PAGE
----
Heart to Heart was also the recipient of the 12 boxes of food donated at the Whitman faculty-staff Winter Party, said Schwendiman.


“Macbeth for Murderers” topic of NPR interview with Roberta Davidson

Roberta Davidson, associate professor of English, was recently interviewed by KUOW 94.9 FM, a Northwest Public Radio station in Seattle. Davidson and John Kerwin discussed their book, “Macbeth for Murderers,” published by Xlibris Press in 2005.

The book chronicles Davidson’s time behind the walls of the Washington State Penitentiary teaching Shakespeare’s plays to convicted murderers. It includes interviews with the inmate students and tells of Davidson’s experiences in the classroom, her experiences with a prison stalker and her time spent inside the prison during an inmate riot. The interview was aired Friday, Jan. 4, at 2 p.m.; more information about the book and its authors is available on the KUOW Web site. The interview also will be posted on the Whitman Web site's In the News page.

“Macbeth for Murderers” is available at the Penrose Library, the Whitman College Bookstore and at www.xlibris.com.


Clear your calendar for Symposium on Diversity
Martin Luther King, Jr. Day, Jan. 21

“Unfolding Identities,” Whitman’s second Symposium on Diversity and Community, is set for Martin Luther King, Jr. Day, Jan. 21, 2008, and will be similar to last year’s symposium in format.

President Bridges will welcome members of the Whitman and Walla Walla communities to the plenary session, which runs from 10 a.m. to noon. This open-to-the-public event will feature presentations by Whitman students, faculty and staff, and Whitman’s Chamber singers will perform.

The afternoon schedule, which is for Whitman community members only, will offer more than a dozen workshops by professors, students and staff on topics that include “Dialogues on Racial and Class Stereotypes,” “The Whitman Missionary Identity” and “Under-represented Groups in Science.”

The traditional Martin Luther King, Jr. Day March will be followed with a lecture by Patricia Williams, law professor and author of the monthly “Diary of a Mad Law Professor” for Nation magazine. She will discuss “Seeing a Color Blind Future,” and her talk will be followed by a performance of the Whitman Jazz Ensemble. Free tickets will be available at Reid Campus Center and at the door. More information will be available at a later date.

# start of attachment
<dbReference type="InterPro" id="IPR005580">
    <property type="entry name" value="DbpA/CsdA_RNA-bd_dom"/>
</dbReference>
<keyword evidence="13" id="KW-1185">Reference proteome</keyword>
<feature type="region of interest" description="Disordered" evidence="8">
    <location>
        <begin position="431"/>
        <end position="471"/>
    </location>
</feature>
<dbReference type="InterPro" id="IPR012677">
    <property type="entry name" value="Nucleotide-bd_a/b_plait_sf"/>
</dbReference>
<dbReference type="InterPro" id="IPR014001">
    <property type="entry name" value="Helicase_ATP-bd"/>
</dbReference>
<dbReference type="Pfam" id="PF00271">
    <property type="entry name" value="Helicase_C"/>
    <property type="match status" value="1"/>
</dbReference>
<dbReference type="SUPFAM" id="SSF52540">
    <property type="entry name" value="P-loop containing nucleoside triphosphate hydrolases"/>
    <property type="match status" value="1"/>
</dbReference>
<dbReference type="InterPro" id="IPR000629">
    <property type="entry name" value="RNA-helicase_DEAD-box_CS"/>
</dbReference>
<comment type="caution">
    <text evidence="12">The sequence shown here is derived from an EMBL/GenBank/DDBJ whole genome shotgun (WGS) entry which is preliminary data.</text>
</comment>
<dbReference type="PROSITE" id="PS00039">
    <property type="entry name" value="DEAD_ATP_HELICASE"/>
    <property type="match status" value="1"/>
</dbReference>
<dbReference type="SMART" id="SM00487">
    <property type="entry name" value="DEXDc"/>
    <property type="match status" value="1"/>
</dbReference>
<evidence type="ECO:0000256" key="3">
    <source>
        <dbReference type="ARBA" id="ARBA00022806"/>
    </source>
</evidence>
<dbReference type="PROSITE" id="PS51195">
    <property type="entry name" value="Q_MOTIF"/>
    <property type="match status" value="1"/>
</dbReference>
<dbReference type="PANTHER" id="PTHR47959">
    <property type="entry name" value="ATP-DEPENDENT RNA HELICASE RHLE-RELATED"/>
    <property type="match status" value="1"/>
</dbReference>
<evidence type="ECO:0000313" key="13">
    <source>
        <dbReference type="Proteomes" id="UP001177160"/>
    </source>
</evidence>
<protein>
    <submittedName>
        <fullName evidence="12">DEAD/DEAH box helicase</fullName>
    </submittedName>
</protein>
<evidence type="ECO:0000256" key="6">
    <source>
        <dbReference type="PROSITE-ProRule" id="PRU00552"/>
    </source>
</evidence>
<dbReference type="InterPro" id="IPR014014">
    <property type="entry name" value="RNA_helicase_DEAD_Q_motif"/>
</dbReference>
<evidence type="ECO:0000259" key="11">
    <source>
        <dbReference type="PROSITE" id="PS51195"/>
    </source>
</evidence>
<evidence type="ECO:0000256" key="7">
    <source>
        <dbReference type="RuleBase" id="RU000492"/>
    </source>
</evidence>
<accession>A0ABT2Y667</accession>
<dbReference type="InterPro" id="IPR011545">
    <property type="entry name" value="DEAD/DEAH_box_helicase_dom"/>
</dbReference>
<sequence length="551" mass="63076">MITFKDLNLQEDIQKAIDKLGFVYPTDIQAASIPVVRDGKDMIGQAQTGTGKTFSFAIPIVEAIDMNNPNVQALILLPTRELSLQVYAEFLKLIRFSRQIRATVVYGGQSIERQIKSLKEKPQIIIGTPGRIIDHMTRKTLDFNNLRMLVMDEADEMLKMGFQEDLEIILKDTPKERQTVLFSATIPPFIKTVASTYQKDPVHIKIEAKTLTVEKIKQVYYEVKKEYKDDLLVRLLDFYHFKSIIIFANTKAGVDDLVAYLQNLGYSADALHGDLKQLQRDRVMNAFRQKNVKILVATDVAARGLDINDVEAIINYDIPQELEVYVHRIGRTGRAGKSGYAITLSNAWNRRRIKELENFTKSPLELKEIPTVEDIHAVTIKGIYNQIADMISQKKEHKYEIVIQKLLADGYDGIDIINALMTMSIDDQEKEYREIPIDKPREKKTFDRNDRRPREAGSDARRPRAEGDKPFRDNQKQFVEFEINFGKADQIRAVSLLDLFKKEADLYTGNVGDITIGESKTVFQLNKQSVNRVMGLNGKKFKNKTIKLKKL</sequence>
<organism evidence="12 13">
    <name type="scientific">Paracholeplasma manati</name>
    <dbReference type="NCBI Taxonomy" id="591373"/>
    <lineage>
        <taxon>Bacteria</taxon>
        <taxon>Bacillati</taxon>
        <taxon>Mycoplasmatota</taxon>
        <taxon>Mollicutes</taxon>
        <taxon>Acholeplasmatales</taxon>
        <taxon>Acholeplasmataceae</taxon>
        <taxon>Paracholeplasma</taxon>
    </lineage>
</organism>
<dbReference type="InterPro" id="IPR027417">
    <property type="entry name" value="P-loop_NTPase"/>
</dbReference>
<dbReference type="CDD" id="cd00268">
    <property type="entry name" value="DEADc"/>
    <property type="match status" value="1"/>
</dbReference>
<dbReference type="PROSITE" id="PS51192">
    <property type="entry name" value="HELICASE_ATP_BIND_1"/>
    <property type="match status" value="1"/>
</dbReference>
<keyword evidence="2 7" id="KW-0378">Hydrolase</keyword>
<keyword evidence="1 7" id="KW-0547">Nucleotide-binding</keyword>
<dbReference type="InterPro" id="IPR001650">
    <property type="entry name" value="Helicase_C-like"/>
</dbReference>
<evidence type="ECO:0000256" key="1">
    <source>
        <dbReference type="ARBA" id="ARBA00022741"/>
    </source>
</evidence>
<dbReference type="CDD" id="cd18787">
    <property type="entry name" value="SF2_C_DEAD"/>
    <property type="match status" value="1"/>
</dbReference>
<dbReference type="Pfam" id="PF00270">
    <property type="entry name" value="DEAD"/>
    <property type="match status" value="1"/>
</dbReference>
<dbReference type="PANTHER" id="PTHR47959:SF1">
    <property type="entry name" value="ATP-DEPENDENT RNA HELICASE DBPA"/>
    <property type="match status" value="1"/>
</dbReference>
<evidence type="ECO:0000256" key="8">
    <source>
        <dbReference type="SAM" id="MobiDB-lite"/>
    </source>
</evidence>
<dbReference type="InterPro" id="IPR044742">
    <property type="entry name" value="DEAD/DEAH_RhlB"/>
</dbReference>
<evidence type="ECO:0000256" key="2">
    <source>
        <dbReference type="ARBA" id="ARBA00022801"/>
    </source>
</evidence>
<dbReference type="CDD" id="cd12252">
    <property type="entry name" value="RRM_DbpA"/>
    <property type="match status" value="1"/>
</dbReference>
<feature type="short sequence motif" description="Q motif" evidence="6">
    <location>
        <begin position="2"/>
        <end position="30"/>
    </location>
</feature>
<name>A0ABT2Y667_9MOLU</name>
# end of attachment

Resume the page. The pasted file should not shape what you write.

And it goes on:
Faculty Profile: Mary Anne O’Neil
Professor of Foreign Languages and Literatures – French

  • Birthplace: New Orleans, La.
  • Education: B.A. in French, University of California, Berkeley, 1966; M.A. in French, Middlebury College French School in France, 1968; K-12 teaching credential and B.A. in Spanish, University of Houston, 1973; Ph.D. in Romance Languages (French and Spanish), University of Oregon, 1979
  • Years at Whitman: 30
  • Courses: Over the years I have taught all levels of French language; 17th, 19th and 20th-century French literature; first and second-year Spanish; Italian; English composition; world literature in translation; Great Works; Core.
  • Favorite book/film/music/play/art/etc: Since I have always been a big reader, I don't have a favorite book. But, one work I would recommend to all college students is Sigrid Undset's trilogy “Kristin Lavransdatter.”
  • Favorite sculpture on campus: Styx, especially as a unicorn.
  • Best travel experience: Our family trip to Taiwan in 2005; and my husband's and my trip to Israel last summer.
  • Interests/pleasures: Reading, walking, cooking, knitting, gardening.
  • Recent accomplishment: It has taken me 12 years to write a book on the poetry of Pierre Emmanuel. I finished last July.
  • What people don’t know about me: It has taken me my whole life to learn to speak French well.
  • Why I teach: Learning foreign languages transformed my life. I would like to help my students have that kind of experience.
  • Favorite aspect of Whitman: The students.
  • What I’ve learned here: How to teach.
  • Quote: Live in the present.

Whitman College
In This Issue
Windstorm
Politics class gets results
“Art for Heart” Fundraiser
“Macbeth for Murderers”
Symposium on Diversity
Faculty Profile:
Mary Anne O’Neil

Past issues

The Fountain is published by the Office of Communications. Send news to Editor Lenel Parish at thefountain@whitman.edu. Photos are accepted. Submissions are due by Tuesday at 5 p.m. for the following week's issue. Editorial Assistant: Marcy Manker ’10. Director of Communications: Ruth Wardwell. Online: www.whitman.edu/fountain